St. John Restaurants – Disappearing by the Day

The crummy economy is killing vacation destinations like St. John, especially the restaurants. The past eight months has seen numerous restaurants and some bars shut down, and unfortunately, some of them are my favorites.  Although the villa rental market is only slightly down (I think because they were booked way in advance), the restaurants are dying because the people that are coming are cooking in the villa and not coming in to town.  St John restaurants are expensive – but so are groceries – so I am not sure where the money is being saved.

Closed or Closing:

  • Stone Terrace:  This is really too bad, because Stone Terrace was a really good spot.  I once had the best lamb chops with sweet potato mash ever.  I almost licked the plate clean.  RIP
  • Señorita Pizza:  This is a total bummer.  We used to go here for a quick, cheap and good pizza for takeout.  The best thing about it?  The location – – you could order your pizza and hang at the Beach Bar or Joe’s Rum Hut while it was being made.  I don’t like Ronnie’s or Cafe Roma pizza half as much, so this sucks!
  • Chilly Billy’s:  Home of the famous monkey bread french toast, Chilly Billy’s was always a good spot for breakfast.  The good news is that the owners of The Front Yard have leased it out and are planning a 24 hour restaurant here according to the Coconut Telegraph.  Not sure if there is really a market for a 24 hour place, as Cruz Bay usually gets kind of sleepy after about 11.
  • Sosa’s:  Supposedly this was more a shut down due to the VI Health Board rather than slow business, as Sosa’s was always busy with loud Dominican music and it always seemed a party was happening.  We only went to Sosa’s once or twice to hang and drink, but it was always fun.  The corner is so quiet now without it – a little bit of Cruz Bay died that day.
  • China Shack:  I’ve never been a big fan of China Shack, as I thought the food was mediocre and overpriced, so I wasn’t that surprised when it shut down.  St John has no Chinese food now, but I’m not sure that’s a bad thing.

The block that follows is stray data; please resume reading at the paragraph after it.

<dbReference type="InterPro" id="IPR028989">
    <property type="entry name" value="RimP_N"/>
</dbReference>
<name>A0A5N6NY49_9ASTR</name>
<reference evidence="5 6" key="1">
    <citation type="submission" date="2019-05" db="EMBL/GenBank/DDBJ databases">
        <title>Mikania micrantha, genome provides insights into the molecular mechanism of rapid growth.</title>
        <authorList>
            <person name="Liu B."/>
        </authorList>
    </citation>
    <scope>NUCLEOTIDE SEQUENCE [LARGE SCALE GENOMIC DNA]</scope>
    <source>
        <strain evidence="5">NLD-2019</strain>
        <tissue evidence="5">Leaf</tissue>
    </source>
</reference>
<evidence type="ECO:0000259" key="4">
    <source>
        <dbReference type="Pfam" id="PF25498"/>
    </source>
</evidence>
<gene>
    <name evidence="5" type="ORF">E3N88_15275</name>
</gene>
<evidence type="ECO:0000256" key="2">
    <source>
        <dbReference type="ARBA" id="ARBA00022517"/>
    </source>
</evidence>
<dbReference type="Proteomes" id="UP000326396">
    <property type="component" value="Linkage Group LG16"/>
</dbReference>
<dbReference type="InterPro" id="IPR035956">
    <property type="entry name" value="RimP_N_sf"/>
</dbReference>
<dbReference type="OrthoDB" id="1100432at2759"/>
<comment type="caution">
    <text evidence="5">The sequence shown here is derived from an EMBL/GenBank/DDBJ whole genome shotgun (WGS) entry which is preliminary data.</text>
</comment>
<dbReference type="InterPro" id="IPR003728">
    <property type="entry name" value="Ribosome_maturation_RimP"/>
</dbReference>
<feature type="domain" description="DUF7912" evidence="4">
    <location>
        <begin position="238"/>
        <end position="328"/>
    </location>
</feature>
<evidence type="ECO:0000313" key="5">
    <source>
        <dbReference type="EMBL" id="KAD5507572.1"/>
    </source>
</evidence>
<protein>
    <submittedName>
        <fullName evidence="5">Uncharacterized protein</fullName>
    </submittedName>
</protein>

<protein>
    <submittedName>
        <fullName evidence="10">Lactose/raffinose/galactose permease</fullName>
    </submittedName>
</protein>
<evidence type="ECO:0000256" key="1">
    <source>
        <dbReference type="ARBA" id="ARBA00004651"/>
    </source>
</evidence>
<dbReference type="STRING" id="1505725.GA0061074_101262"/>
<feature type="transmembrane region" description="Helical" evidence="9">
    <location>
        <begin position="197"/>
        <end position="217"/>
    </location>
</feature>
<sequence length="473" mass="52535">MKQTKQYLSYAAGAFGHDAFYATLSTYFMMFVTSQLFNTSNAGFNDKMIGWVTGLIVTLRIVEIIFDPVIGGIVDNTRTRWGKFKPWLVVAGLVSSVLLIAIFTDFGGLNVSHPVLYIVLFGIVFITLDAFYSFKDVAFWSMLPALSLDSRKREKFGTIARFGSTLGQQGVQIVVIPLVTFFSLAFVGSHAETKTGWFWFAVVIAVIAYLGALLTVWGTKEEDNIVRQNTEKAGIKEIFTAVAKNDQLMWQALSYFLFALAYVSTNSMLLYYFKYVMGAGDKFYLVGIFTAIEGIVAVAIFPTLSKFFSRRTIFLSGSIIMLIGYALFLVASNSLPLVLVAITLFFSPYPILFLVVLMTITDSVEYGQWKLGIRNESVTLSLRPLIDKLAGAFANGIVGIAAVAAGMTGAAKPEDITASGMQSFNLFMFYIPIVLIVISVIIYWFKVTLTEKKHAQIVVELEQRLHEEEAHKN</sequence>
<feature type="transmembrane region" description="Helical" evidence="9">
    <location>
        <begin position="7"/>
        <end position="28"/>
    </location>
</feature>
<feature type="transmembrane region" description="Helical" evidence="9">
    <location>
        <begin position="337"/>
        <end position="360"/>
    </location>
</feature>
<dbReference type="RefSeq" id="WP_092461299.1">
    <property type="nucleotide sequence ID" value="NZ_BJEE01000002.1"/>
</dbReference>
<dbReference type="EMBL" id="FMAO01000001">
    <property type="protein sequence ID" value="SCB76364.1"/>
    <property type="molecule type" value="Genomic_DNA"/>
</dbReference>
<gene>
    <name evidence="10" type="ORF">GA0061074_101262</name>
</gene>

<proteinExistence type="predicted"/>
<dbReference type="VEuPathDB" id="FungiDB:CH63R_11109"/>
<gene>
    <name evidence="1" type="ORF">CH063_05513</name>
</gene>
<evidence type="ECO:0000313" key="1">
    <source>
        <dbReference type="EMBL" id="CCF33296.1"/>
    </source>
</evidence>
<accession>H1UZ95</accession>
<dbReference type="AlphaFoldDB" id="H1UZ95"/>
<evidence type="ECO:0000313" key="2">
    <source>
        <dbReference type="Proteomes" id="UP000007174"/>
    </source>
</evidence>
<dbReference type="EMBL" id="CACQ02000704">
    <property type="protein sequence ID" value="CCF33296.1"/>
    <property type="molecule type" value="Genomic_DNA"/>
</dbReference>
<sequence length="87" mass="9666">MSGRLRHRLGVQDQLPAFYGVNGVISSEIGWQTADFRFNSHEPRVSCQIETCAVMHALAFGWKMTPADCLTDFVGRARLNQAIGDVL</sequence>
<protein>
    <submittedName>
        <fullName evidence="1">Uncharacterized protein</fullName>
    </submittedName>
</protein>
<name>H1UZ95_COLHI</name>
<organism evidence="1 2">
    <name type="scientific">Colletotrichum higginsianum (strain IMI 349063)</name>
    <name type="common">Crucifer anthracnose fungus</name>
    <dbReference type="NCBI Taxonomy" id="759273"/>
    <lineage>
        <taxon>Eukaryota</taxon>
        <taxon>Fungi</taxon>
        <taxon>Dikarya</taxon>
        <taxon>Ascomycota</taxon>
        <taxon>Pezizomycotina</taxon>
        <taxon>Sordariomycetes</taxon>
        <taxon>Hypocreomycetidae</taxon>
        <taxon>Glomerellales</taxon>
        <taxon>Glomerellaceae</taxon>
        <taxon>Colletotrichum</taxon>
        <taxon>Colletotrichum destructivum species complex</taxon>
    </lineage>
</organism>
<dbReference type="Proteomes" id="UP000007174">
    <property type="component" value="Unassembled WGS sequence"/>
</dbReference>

• Subway:  Yes, the Subway trailer closed a few weeks ago.  This one seemed like a surprise because the locals loved that place and it always seemed busy.  The owner was actually on St. Thomas and just decided it wasn’t worth it any more to run it, I guess.  Can’t say I’m sorry to see the island’s only chain restaurant go, but for the locals and workers on the island, this was one of the only reasonable places to get lunch.
  • The Front Yard:  Is open until the end of Carnival this year (July 4) and then closed for good. Where will all the trouble go now that both Lizards Landing and the Front Yard are gone?  Methinks Larry’s Landing is the new hot spot in town for trouble…
  • Bringin’ In the Fun: Internet cafe and coffee bar located next the the Banana Deck was only open for a year or so before they gave it up.  I had never been here, but often thought that the location was really the problem, as many different businesses have tried the spot over the years.
  • Satyamuna:  Not closed yet, but recently listed for sale on the St. John MLS, which is usually not a good sign.  I really like the small, vegetarian eatery in the Marketplace for their yummy falafels and veggie lasagna.  I will be sad to see it go if it does end up closing.
It’s interesting to note that most of these restaurants are casual, lower-end restaurants  in the Cruz Bay area.  Coral Bay restaurants so far seem to be doing fine, and the higher-end restaurants (except Stone Terrace) seem to be doing okay as well.  Also, a brand new high-end restaurant just opened at the Wharfside Village called Waterfront Bistro, and seems to be doing well.  The menu is pretty lofty for St. John:  (sweetbreads, duck, foie gras, etc) and although it certainly was good it’s definitely not cheap.  It will be interesting to see how this one does.


One thought on “St. John Restaurants – Disappearing by the Day

  1. So, even though we freeze our kadookulators off 5 months out of the year her in Chi., at least we still have plenty of restaurants.

    Speaking of the crummy economy, who buys all the crap they sell in these overpriced mall stores? I mean, there’s like 400 stores at Woodfield, and it is surrounded by substantial malls on both its north and south sides. Who exactly is keeping all these stores in business???

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